Andoni Luis Adúriz

October 3, 2018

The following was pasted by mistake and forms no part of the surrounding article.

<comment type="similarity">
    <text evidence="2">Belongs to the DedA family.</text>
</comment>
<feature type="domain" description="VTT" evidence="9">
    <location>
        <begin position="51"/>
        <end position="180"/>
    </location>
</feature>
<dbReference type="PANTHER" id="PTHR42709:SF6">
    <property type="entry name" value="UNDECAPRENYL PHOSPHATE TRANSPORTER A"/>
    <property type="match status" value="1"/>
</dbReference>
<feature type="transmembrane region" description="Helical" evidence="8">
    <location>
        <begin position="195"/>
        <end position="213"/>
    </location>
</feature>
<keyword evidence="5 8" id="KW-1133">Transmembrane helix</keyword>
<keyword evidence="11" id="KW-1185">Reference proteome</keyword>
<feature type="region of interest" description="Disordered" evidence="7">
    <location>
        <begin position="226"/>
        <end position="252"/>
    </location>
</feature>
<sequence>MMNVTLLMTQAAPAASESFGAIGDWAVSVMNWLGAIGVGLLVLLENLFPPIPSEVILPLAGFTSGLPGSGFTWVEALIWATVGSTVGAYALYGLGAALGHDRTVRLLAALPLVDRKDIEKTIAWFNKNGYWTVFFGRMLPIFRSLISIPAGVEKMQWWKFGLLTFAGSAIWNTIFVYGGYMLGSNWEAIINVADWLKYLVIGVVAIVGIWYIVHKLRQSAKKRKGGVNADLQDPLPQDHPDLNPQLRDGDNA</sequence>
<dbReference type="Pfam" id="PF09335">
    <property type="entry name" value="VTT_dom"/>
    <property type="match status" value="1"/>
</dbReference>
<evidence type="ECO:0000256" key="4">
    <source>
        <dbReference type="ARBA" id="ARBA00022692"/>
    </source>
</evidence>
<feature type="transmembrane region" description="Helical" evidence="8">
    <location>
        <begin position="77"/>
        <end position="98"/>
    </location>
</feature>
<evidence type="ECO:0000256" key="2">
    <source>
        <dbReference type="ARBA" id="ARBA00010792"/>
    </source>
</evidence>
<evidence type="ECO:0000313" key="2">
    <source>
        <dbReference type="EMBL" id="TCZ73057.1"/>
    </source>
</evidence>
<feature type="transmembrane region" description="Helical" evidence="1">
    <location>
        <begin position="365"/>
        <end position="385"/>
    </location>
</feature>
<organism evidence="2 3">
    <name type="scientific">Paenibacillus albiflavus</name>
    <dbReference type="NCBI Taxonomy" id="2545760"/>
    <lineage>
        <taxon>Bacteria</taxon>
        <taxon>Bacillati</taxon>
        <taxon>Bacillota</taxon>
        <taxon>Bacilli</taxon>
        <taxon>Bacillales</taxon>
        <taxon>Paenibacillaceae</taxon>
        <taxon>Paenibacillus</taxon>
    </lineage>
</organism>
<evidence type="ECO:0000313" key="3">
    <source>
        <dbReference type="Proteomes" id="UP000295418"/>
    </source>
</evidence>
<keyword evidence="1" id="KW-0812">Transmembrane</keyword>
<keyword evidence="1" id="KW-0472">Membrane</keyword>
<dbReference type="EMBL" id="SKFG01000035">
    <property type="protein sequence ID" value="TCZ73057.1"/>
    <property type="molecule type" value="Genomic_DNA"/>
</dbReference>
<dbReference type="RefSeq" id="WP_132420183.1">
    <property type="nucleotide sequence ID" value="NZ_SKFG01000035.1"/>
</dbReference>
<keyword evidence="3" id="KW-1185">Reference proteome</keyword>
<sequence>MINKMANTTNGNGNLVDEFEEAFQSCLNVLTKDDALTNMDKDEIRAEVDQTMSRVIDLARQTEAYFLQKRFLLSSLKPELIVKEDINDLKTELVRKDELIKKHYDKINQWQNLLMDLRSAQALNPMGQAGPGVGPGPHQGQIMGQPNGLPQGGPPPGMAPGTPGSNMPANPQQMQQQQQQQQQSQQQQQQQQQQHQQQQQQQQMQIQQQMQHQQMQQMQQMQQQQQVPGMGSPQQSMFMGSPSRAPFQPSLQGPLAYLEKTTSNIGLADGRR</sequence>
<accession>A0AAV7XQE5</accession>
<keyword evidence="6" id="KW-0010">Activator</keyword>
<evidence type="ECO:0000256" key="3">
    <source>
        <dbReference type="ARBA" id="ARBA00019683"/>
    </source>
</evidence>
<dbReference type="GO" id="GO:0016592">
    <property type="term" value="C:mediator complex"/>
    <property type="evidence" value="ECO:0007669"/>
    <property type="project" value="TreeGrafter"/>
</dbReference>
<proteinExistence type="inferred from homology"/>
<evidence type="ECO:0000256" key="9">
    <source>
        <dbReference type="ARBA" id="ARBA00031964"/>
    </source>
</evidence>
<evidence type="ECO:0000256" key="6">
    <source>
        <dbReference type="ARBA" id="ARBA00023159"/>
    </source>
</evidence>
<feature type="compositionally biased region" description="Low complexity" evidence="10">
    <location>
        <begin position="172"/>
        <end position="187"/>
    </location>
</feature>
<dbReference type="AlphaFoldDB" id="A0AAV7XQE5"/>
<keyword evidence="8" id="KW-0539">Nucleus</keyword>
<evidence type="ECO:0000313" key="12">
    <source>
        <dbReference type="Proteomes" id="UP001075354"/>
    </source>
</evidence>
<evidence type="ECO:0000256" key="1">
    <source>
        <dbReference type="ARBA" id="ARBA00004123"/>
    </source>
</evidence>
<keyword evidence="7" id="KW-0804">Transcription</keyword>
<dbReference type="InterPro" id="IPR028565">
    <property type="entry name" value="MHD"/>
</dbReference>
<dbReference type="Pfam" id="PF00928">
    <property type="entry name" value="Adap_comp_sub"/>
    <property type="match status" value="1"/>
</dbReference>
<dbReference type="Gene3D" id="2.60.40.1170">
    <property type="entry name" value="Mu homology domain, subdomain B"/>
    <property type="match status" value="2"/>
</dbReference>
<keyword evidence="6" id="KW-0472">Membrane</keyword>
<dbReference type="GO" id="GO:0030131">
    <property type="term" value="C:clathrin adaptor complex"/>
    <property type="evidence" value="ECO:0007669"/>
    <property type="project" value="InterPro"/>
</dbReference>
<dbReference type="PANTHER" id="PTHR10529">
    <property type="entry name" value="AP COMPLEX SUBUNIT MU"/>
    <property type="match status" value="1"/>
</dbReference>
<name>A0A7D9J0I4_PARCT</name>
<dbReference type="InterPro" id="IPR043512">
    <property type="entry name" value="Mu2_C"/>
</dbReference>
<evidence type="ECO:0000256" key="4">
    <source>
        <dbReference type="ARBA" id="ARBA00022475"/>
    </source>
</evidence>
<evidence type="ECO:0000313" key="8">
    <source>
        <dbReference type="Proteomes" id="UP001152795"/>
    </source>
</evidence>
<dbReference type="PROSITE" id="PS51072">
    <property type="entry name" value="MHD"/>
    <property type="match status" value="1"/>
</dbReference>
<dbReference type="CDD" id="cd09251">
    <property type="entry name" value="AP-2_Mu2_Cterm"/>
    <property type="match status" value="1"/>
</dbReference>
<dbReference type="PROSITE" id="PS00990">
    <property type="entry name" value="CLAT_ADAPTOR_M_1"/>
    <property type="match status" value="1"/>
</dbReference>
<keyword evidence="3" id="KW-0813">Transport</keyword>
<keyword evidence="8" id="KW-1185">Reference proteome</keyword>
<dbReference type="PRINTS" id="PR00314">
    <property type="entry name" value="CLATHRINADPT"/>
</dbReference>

Andoni Luís Aduriz, a strategy of disrupture   If there is anything that Aduriz likes, it’s controversy. The cook at Mugaritz relishes every discrepancy, every disagreement. ‘I love it,’ he whispers when diners become incensed after being presented with dishes like his nunca-digas-nunca onion [literally, ‘never-say-never onion’: a half-onion softened with enzymes, an Idiazábal cheese whey, potato, and a very strong meat stock]. He is like a bullfighter from this past century, whose supporters and detractors are lined up in irreconcilable rows. Aduriz has divided the nation of cuisine into two factions: those who are unconditionally for and those who are opposed. This is nothing strange for someone who, one day uttered the sensational and solemn words which, from anyone else, would sound like an epitaph: ‘I have decided to not be liked.’   He achieved it. There is no foodie social gathering where his name does not crop up over coffee, where his effort to go against the flow is not talked about. For years, this strategy of disrupture has traversed the subtle space found between provocation and disillusionment. But he is delighted. ‘At Mugaritz we work with a huge burden of ingenuity, of humour. If it weren’t for these doses of absurdity, this project would have killed us...,’ he boasts, with a fire extinguisher at hand to put out the flames.   This season, he has managed to generate more talk about wine (to describe the parade of labels and bottles – served by Guillermo Cruz and his team – that appear to have emerged from the cellar of a drunken antiques dealer) than his dishes. Another way to create controversy.   Between so much roguishness and so much significance, Andoni Luís Aduriz (San Sebastián, 1971) never fails to surprise; young culinary students shower him with the kind of glowing acclaim that you’d expect rock stars and visionaries to get. This might give us an idea of ​​where his preferences are headed: young ground-breakers are more comfortable with provocation than with a clear-cut Cartesian style of cooking.   For them, a guy with no qualms about serving a frozen wafer with a brushstroke of aïoli for the communion of his devotees, who prepares a tongue of ice that you have to suck in a suggestive way, who serves you musty bone marrow from an Iberico-ham bone, or an onion that sears your palate like a gouge will always be the fucking best. Andoni the subversive.     By Julián Méndez